The main feature of Move is the ability to define custom resource types that statistically ensure that resources can only be moved between program storage locations, not cloned or deleted. This implementation significantly improves security by effectively preventing issues such as the aforementioned vulnerabilities. The resources are then managed by mobile modules, similar to smart contracts in that they control the process of encoding the rules for creating, updating, and deleting declared resources. The benefit of Move modules over smart contracts is that they enforce data abstraction, which means that resources are transparent inside their declaring module and opaque outside of them. Furthermore, with the help of an expressive specification language, Move provers can formally verify the characteristics of Move modules and be efficient enough for continuous integration testing.

To learn more about the Move programming language, see the documentation here‌.

Protocol on Aptos

While Aptos is relatively new, developer activity has grown exponentially since the incentivized testnet first launched in early March this year. For every new blockchain, the protocols that need the most attention are those that bring real value to the chain through infrastructure — similar to how money markets like Compound and oracles like Chainlink facilitate mainnet DeFi increase.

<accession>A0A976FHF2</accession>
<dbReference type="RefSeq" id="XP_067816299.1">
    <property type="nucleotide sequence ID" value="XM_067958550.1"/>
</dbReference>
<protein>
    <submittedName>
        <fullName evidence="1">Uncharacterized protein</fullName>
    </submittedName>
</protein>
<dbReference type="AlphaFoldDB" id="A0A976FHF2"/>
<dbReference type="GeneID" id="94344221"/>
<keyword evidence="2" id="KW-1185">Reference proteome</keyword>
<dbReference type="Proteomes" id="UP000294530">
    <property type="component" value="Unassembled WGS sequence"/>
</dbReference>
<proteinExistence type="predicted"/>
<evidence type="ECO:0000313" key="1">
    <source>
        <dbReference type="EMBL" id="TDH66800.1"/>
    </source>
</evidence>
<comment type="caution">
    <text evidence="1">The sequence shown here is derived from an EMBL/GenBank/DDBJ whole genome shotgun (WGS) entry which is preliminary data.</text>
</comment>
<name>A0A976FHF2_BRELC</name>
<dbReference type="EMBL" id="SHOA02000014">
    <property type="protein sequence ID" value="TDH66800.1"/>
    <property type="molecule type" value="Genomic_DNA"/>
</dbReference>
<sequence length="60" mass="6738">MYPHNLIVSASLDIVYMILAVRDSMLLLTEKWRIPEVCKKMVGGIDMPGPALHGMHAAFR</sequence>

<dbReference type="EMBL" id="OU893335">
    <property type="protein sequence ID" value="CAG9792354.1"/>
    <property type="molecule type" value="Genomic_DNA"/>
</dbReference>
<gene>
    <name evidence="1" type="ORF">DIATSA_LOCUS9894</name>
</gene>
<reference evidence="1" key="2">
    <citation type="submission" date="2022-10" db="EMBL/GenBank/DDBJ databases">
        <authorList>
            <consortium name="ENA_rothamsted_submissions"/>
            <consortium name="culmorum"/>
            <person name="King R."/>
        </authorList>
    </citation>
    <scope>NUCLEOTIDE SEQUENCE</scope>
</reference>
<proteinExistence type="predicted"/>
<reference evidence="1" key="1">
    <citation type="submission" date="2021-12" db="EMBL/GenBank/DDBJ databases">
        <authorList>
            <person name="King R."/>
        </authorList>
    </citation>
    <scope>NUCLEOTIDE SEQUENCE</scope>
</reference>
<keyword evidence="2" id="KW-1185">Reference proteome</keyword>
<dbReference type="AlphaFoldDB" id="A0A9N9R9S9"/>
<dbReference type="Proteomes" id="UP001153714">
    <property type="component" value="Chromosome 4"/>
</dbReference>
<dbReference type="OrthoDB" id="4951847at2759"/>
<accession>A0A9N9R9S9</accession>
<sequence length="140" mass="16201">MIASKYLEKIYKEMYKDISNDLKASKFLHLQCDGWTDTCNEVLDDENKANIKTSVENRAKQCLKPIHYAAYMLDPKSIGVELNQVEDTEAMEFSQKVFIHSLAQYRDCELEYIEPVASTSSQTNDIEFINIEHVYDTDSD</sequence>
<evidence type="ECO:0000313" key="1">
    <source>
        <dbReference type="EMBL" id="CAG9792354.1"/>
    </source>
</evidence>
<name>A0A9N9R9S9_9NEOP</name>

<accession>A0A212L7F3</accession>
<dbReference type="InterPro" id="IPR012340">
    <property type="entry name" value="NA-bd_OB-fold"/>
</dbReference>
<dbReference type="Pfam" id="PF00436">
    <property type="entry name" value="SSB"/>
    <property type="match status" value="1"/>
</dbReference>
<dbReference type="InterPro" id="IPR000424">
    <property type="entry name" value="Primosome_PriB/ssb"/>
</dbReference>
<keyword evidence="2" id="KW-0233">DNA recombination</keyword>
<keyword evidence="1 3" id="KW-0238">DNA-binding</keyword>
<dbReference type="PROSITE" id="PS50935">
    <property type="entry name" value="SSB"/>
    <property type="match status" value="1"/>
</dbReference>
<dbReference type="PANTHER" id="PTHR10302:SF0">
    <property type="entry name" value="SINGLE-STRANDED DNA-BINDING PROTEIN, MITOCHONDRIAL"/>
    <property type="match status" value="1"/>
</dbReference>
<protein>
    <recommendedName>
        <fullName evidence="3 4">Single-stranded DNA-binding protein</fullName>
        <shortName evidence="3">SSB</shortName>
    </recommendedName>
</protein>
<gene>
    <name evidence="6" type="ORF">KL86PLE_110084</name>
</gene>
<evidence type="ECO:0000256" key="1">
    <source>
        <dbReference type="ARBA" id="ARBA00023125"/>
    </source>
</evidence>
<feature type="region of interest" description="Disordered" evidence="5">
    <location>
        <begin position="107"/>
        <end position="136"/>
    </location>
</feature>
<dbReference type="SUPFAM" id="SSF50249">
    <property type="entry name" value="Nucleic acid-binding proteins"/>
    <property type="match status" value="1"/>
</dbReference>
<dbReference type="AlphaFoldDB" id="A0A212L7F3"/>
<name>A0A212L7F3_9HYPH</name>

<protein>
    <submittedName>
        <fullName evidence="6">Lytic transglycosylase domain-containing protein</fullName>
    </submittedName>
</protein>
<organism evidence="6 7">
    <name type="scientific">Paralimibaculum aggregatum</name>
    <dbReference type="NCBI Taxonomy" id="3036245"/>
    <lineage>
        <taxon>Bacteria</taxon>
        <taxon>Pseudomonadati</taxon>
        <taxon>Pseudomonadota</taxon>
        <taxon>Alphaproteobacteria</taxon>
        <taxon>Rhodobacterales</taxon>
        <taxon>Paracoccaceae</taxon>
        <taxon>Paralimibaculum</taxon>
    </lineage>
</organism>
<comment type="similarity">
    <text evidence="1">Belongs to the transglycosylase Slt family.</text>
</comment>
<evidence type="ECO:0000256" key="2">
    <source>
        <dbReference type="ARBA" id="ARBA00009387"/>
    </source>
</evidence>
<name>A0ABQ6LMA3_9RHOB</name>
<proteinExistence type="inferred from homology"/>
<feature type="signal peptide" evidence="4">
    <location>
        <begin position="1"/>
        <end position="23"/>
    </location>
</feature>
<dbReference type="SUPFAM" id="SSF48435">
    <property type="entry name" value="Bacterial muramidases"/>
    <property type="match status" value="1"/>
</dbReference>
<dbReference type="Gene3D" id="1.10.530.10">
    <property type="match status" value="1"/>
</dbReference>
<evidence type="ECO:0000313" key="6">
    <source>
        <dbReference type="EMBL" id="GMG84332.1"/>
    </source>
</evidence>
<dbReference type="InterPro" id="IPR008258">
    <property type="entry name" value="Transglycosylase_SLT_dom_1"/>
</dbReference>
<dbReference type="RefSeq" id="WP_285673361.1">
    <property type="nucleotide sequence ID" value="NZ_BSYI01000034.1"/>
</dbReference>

Thala Labs – Recently announced as a stablecoin protocol in June. Little was known about Thala Labs until the agreement document was published. That said, stablecoins are critical to the development of the nascent ecosystem, as stablecoins create liquidity incentives for other projects that drive TVL.

Pontem Network – Pontem recently released a general roadmap, reiterating their intention to build a number of products on Aptos, the first being a decentralized exchange. DEXs represent a sufficient liquidity structure to enable automatic exchange between different tokens, while encouraging liquidity growth through liquidity mining incentives. Other products on Pontem’s roadmap include yield aggregators, Aptos’ EVM layer, dApp integration wallets, and governance protocols.

Switchboard – A Solana-based general oracle network that emphasizes general price information. To learn more about oracles and the value they bring, see my in-depth report.